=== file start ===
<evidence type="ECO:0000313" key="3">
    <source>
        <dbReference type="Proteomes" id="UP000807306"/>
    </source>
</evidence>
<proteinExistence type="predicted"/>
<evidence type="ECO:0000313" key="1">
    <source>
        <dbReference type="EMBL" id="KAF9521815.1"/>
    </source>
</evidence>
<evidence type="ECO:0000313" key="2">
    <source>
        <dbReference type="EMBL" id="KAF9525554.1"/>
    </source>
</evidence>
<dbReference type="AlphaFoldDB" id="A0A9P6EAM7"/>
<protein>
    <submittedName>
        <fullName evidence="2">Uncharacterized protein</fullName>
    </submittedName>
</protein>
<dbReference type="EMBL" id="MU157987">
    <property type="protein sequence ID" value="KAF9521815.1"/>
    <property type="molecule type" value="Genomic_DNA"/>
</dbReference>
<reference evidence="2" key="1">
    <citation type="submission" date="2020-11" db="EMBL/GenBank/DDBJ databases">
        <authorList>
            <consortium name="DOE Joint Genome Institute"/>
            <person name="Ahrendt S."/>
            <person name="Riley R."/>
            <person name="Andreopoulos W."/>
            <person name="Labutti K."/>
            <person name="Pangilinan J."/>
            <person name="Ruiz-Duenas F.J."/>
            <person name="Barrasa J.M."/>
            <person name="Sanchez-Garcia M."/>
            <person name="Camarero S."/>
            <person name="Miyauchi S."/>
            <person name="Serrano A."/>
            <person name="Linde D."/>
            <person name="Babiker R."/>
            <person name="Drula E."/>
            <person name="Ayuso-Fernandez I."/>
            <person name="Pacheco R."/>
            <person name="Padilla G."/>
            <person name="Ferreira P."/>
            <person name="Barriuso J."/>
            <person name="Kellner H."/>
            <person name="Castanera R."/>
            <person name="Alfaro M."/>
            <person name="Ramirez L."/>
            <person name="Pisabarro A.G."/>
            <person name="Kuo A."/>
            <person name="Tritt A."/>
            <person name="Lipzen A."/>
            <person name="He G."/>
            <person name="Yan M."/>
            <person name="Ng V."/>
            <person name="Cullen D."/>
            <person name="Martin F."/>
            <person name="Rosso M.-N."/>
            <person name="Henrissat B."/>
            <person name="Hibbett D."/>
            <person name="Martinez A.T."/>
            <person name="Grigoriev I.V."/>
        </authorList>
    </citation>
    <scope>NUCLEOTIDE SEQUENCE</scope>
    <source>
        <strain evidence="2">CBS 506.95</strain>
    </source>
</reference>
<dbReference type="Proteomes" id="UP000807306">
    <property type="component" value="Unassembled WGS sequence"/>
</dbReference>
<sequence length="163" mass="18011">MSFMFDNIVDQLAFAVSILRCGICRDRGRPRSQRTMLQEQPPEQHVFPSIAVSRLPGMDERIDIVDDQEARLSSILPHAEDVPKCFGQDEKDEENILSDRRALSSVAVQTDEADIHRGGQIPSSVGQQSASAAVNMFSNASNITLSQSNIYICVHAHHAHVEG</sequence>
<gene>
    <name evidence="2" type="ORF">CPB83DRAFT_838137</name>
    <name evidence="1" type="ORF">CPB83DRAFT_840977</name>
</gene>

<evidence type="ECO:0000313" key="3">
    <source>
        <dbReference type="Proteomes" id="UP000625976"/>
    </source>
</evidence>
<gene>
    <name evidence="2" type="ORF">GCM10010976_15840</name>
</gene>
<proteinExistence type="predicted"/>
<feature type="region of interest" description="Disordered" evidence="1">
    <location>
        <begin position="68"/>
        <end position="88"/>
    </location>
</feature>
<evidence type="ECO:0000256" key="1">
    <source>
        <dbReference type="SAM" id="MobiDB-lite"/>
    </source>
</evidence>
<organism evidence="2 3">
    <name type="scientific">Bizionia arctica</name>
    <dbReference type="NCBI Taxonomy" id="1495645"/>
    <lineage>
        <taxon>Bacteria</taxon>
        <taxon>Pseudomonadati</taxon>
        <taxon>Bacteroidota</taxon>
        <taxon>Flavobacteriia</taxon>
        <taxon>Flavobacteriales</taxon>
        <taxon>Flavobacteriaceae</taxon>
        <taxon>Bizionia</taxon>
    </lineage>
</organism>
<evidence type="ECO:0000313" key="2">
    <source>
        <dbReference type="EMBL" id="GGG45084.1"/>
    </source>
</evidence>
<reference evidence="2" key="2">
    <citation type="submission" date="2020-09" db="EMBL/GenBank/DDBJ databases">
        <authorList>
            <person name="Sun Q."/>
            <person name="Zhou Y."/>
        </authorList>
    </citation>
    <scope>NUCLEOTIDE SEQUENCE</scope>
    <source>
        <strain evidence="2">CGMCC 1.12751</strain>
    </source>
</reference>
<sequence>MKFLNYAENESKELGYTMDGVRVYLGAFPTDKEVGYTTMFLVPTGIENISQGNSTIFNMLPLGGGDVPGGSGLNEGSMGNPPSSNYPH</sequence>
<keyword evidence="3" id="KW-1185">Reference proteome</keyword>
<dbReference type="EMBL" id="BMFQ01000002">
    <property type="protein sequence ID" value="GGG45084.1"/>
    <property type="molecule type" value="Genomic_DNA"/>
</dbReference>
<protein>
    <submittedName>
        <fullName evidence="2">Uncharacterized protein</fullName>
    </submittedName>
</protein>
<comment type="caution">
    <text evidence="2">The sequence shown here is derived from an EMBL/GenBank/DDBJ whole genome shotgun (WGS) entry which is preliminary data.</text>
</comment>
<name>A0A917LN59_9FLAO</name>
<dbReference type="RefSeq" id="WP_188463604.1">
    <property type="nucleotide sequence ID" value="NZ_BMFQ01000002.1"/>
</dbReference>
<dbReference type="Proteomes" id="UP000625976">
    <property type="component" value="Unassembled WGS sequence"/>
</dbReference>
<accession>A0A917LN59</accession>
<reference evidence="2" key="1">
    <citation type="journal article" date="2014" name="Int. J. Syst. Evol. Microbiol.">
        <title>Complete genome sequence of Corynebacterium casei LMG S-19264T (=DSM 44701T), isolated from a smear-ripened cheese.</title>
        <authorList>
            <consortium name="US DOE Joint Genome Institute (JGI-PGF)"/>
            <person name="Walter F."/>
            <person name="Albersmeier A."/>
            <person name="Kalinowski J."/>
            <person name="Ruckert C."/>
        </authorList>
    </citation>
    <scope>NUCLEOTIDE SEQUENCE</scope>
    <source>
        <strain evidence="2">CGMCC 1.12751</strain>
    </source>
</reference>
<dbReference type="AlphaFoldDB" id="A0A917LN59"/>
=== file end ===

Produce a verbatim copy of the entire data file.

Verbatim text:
<evidence type="ECO:0000313" key="3">
    <source>
        <dbReference type="Proteomes" id="UP000807306"/>
    </source>
</evidence>
<proteinExistence type="predicted"/>
<evidence type="ECO:0000313" key="1">
    <source>
        <dbReference type="EMBL" id="KAF9521815.1"/>
    </source>
</evidence>
<evidence type="ECO:0000313" key="2">
    <source>
        <dbReference type="EMBL" id="KAF9525554.1"/>
    </source>
</evidence>
<dbReference type="AlphaFoldDB" id="A0A9P6EAM7"/>
<protein>
    <submittedName>
        <fullName evidence="2">Uncharacterized protein</fullName>
    </submittedName>
</protein>
<dbReference type="EMBL" id="MU157987">
    <property type="protein sequence ID" value="KAF9521815.1"/>
    <property type="molecule type" value="Genomic_DNA"/>
</dbReference>
<reference evidence="2" key="1">
    <citation type="submission" date="2020-11" db="EMBL/GenBank/DDBJ databases">
        <authorList>
            <consortium name="DOE Joint Genome Institute"/>
            <person name="Ahrendt S."/>
            <person name="Riley R."/>
            <person name="Andreopoulos W."/>
            <person name="Labutti K."/>
            <person name="Pangilinan J."/>
            <person name="Ruiz-Duenas F.J."/>
            <person name="Barrasa J.M."/>
            <person name="Sanchez-Garcia M."/>
            <person name="Camarero S."/>
            <person name="Miyauchi S."/>
            <person name="Serrano A."/>
            <person name="Linde D."/>
            <person name="Babiker R."/>
            <person name="Drula E."/>
            <person name="Ayuso-Fernandez I."/>
            <person name="Pacheco R."/>
            <person name="Padilla G."/>
            <person name="Ferreira P."/>
            <person name="Barriuso J."/>
            <person name="Kellner H."/>
            <person name="Castanera R."/>
            <person name="Alfaro M."/>
            <person name="Ramirez L."/>
            <person name="Pisabarro A.G."/>
            <person name="Kuo A."/>
            <person name="Tritt A."/>
            <person name="Lipzen A."/>
            <person name="He G."/>
            <person name="Yan M."/>
            <person name="Ng V."/>
            <person name="Cullen D."/>
            <person name="Martin F."/>
            <person name="Rosso M.-N."/>
            <person name="Henrissat B."/>
            <person name="Hibbett D."/>
            <person name="Martinez A.T."/>
            <person name="Grigoriev I.V."/>
        </authorList>
    </citation>
    <scope>NUCLEOTIDE SEQUENCE</scope>
    <source>
        <strain evidence="2">CBS 506.95</strain>
    </source>
</reference>
<dbReference type="Proteomes" id="UP000807306">
    <property type="component" value="Unassembled WGS sequence"/>
</dbReference>
<sequence length="163" mass="18011">MSFMFDNIVDQLAFAVSILRCGICRDRGRPRSQRTMLQEQPPEQHVFPSIAVSRLPGMDERIDIVDDQEARLSSILPHAEDVPKCFGQDEKDEENILSDRRALSSVAVQTDEADIHRGGQIPSSVGQQSASAAVNMFSNASNITLSQSNIYICVHAHHAHVEG</sequence>
<gene>
    <name evidence="2" type="ORF">CPB83DRAFT_838137</name>
    <name evidence="1" type="ORF">CPB83DRAFT_840977</name>
</gene>

<evidence type="ECO:0000313" key="3">
    <source>
        <dbReference type="Proteomes" id="UP000625976"/>
    </source>
</evidence>
<gene>
    <name evidence="2" type="ORF">GCM10010976_15840</name>
</gene>
<proteinExistence type="predicted"/>
<feature type="region of interest" description="Disordered" evidence="1">
    <location>
        <begin position="68"/>
        <end position="88"/>
    </location>
</feature>
<evidence type="ECO:0000256" key="1">
    <source>
        <dbReference type="SAM" id="MobiDB-lite"/>
    </source>
</evidence>
<organism evidence="2 3">
    <name type="scientific">Bizionia arctica</name>
    <dbReference type="NCBI Taxonomy" id="1495645"/>
    <lineage>
        <taxon>Bacteria</taxon>
        <taxon>Pseudomonadati</taxon>
        <taxon>Bacteroidota</taxon>
        <taxon>Flavobacteriia</taxon>
        <taxon>Flavobacteriales</taxon>
        <taxon>Flavobacteriaceae</taxon>
        <taxon>Bizionia</taxon>
    </lineage>
</organism>
<evidence type="ECO:0000313" key="2">
    <source>
        <dbReference type="EMBL" id="GGG45084.1"/>
    </source>
</evidence>
<reference evidence="2" key="2">
    <citation type="submission" date="2020-09" db="EMBL/GenBank/DDBJ databases">
        <authorList>
            <person name="Sun Q."/>
            <person name="Zhou Y."/>
        </authorList>
    </citation>
    <scope>NUCLEOTIDE SEQUENCE</scope>
    <source>
        <strain evidence="2">CGMCC 1.12751</strain>
    </source>
</reference>
<sequence>MKFLNYAENESKELGYTMDGVRVYLGAFPTDKEVGYTTMFLVPTGIENISQGNSTIFNMLPLGGGDVPGGSGLNEGSMGNPPSSNYPH</sequence>
<keyword evidence="3" id="KW-1185">Reference proteome</keyword>
<dbReference type="EMBL" id="BMFQ01000002">
    <property type="protein sequence ID" value="GGG45084.1"/>
    <property type="molecule type" value="Genomic_DNA"/>
</dbReference>
<protein>
    <submittedName>
        <fullName evidence="2">Uncharacterized protein</fullName>
    </submittedName>
</protein>
<comment type="caution">
    <text evidence="2">The sequence shown here is derived from an EMBL/GenBank/DDBJ whole genome shotgun (WGS) entry which is preliminary data.</text>
</comment>
<name>A0A917LN59_9FLAO</name>
<dbReference type="RefSeq" id="WP_188463604.1">
    <property type="nucleotide sequence ID" value="NZ_BMFQ01000002.1"/>
</dbReference>
<dbReference type="Proteomes" id="UP000625976">
    <property type="component" value="Unassembled WGS sequence"/>
</dbReference>
<accession>A0A917LN59</accession>
<reference evidence="2" key="1">
    <citation type="journal article" date="2014" name="Int. J. Syst. Evol. Microbiol.">
        <title>Complete genome sequence of Corynebacterium casei LMG S-19264T (=DSM 44701T), isolated from a smear-ripened cheese.</title>
        <authorList>
            <consortium name="US DOE Joint Genome Institute (JGI-PGF)"/>
            <person name="Walter F."/>
            <person name="Albersmeier A."/>
            <person name="Kalinowski J."/>
            <person name="Ruckert C."/>
        </authorList>
    </citation>
    <scope>NUCLEOTIDE SEQUENCE</scope>
    <source>
        <strain evidence="2">CGMCC 1.12751</strain>
    </source>
</reference>
<dbReference type="AlphaFoldDB" id="A0A917LN59"/>